Making waves across the net this weekend was Kim Elsesser's NYT op-ed asking one of those good questions that seems so obvious when asked, except no one (publicly, at least) ever asks it:
Suppose, however, that the Academy of Motion Picture Arts and Sciences presented separate honors for best white actor and best non-white actor, and that Mr. Freeman was prohibited from competing against the likes of Mr. Clooney and Mr. Bridges. Surely, the academy would be derided as intolerant and out of touch; public outcry would swiftly ensure that Oscar nominations never again fell along racial lines.
Why, then, is it considered acceptable to segregate nominations by sex, offering different Oscars for best actor and best actress?
And so I put the question not to the Oscars, but to...the Tonys! In 2010 are we really committed to reinforcing in the theatre some idea of men and women being separate acting species?
Two of Elsesser's more persuasive points:
While it is certainly acceptable for sports competitions like the Olympics to have separate events for male and female athletes, the biological differences do not affect acting performances. The divided Oscar categories merely insult women, because they suggest that women would not be victorious if the categories were combined. In addition, this segregation helps perpetuate the stereotype that the differences between men and women are so great that the two sexes cannot be evaluated as equals in their professions.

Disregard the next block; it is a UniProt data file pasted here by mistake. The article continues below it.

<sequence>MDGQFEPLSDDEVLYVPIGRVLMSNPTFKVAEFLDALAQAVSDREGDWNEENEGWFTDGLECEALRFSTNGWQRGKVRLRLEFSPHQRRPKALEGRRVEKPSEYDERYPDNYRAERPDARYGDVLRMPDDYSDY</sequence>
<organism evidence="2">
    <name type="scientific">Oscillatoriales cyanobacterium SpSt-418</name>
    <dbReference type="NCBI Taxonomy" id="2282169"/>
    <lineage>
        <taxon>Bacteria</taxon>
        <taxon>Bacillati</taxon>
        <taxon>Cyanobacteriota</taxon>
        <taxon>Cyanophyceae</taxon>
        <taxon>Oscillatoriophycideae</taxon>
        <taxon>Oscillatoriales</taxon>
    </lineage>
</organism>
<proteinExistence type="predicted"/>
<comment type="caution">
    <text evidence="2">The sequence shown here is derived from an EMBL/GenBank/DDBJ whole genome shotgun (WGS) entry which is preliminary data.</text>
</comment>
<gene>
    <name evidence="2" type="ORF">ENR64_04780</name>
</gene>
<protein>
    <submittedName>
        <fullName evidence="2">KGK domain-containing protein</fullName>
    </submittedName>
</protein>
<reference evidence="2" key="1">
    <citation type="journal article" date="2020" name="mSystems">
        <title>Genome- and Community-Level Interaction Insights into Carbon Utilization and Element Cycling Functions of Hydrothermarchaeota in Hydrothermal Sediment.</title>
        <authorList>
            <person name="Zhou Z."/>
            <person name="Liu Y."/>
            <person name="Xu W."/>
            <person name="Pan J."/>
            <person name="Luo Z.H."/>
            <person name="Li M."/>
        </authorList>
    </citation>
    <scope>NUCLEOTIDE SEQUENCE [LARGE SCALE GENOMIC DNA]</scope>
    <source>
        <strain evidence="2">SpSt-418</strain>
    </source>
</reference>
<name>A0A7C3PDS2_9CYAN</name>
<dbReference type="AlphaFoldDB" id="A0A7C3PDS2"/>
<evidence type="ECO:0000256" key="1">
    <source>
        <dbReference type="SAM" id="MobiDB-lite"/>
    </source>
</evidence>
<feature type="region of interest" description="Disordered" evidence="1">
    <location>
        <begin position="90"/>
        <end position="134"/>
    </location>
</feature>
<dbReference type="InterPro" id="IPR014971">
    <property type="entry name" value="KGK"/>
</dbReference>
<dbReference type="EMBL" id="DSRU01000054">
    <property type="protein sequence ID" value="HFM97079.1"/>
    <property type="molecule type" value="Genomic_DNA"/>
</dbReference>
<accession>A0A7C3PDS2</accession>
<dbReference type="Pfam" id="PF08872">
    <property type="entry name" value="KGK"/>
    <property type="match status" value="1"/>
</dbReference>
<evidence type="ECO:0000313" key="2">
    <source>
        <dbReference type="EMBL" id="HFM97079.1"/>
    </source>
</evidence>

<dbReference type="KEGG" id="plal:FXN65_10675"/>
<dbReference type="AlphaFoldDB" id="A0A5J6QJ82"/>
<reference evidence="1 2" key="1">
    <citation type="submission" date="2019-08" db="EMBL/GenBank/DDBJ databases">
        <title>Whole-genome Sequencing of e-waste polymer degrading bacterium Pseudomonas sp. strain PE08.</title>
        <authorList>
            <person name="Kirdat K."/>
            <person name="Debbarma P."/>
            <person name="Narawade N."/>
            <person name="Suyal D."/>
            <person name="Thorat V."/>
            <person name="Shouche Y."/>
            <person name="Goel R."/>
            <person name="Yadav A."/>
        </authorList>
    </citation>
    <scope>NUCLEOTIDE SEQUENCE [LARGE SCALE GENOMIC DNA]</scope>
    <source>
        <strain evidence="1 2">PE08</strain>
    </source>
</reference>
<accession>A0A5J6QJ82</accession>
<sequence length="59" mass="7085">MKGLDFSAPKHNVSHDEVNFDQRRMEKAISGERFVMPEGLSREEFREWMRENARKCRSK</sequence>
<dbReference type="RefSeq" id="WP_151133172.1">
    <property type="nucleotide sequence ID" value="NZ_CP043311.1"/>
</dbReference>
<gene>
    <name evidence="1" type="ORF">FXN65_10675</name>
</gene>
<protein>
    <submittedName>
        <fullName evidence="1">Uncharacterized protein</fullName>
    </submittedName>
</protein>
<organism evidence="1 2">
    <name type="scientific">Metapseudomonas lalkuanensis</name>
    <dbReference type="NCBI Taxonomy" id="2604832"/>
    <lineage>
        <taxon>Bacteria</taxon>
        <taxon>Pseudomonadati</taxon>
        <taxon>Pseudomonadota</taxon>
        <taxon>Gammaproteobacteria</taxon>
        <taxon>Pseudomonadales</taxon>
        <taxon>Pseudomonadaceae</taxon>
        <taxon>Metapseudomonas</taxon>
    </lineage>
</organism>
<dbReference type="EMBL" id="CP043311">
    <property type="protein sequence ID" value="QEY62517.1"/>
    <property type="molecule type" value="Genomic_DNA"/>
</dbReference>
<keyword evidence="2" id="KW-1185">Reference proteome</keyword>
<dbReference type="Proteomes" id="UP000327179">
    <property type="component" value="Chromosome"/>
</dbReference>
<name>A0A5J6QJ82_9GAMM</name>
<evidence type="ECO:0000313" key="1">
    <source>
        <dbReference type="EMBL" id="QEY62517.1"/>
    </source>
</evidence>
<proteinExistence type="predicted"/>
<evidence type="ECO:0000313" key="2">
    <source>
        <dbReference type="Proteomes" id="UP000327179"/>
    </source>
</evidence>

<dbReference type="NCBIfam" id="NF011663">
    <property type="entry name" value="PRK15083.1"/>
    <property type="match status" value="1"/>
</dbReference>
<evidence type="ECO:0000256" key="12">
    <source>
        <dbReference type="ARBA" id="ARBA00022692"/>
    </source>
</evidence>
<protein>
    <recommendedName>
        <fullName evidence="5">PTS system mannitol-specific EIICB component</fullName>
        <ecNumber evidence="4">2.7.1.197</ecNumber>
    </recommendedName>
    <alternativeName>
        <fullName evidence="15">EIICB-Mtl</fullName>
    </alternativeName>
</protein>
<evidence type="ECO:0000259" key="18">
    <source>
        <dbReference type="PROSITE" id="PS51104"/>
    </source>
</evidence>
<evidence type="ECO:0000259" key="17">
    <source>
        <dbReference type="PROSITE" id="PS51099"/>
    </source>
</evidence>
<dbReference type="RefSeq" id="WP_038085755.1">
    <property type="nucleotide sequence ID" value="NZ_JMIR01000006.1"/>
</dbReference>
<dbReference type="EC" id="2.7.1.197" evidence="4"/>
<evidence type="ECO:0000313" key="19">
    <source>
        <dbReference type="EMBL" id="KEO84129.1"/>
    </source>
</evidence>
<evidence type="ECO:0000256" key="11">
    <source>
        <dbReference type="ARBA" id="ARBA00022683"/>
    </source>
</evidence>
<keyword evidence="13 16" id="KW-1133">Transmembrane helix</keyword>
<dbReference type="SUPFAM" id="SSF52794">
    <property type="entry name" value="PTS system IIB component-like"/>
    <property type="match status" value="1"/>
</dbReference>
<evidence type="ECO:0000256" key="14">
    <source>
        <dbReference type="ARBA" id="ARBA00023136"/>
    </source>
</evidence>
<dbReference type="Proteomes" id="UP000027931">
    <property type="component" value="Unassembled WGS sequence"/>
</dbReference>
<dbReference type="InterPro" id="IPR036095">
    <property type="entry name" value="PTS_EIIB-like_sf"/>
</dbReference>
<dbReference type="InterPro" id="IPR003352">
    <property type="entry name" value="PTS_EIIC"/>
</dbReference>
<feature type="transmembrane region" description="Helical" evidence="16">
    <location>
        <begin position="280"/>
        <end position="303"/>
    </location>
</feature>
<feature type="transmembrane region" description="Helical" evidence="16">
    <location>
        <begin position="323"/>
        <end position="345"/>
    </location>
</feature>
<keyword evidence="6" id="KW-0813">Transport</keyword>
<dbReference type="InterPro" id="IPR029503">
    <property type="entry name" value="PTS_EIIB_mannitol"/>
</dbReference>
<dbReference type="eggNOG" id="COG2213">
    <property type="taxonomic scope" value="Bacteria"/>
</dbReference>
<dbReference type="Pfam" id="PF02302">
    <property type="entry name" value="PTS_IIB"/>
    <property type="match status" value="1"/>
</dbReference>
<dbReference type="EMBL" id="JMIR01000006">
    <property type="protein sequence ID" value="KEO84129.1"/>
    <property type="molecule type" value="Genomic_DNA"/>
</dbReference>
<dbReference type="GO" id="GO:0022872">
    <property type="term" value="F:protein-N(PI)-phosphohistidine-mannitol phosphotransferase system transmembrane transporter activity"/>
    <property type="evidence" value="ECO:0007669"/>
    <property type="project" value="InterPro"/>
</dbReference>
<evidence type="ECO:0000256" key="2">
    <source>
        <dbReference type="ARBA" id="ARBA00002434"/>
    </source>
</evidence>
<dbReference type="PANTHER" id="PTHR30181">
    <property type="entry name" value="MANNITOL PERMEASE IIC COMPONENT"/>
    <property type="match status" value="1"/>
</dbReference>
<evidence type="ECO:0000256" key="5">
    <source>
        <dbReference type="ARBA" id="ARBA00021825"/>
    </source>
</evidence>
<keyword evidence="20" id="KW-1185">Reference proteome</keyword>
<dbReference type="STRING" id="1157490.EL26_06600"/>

Worth considering, no?
Now it will never happen, of course. At least not at high profile glitz events like the Oscars and (albeit on a much chintzier level of glitz) the Tonys. My theory is that in addition to the no-doubt embedded sexist underpinnings of the entire entertainment industry, there's also the issue of these shows as a kind of "movie" in themselves that need both male and female "leads." (Like that photo you usually get the morning after of the Best Actor posing with the Best Actress.) Plus you can look at it as "affirmative action" as Elsesser implies guaranteeing men--who inevitably win as directors, producers, technicians, not to mention hosts--will not dominate the whole show.
But in the end, it just really, really makes no sense, does it.
So I wonder: can we pressure maybe some of the smaller theatre awards--like the Lortels, the Drama Desk, yea even the vaunted NY Critics Circle--to reconsider?
(Obies already get around this by, a) having no nominees, and b) awarding all actors under the label "performance.)
Then again, maybe when we realize how ludicrous it is to say men and women can't comete against each other in acting, we'll also realize how ludicrous it is to treat acting as a competitive sport at all.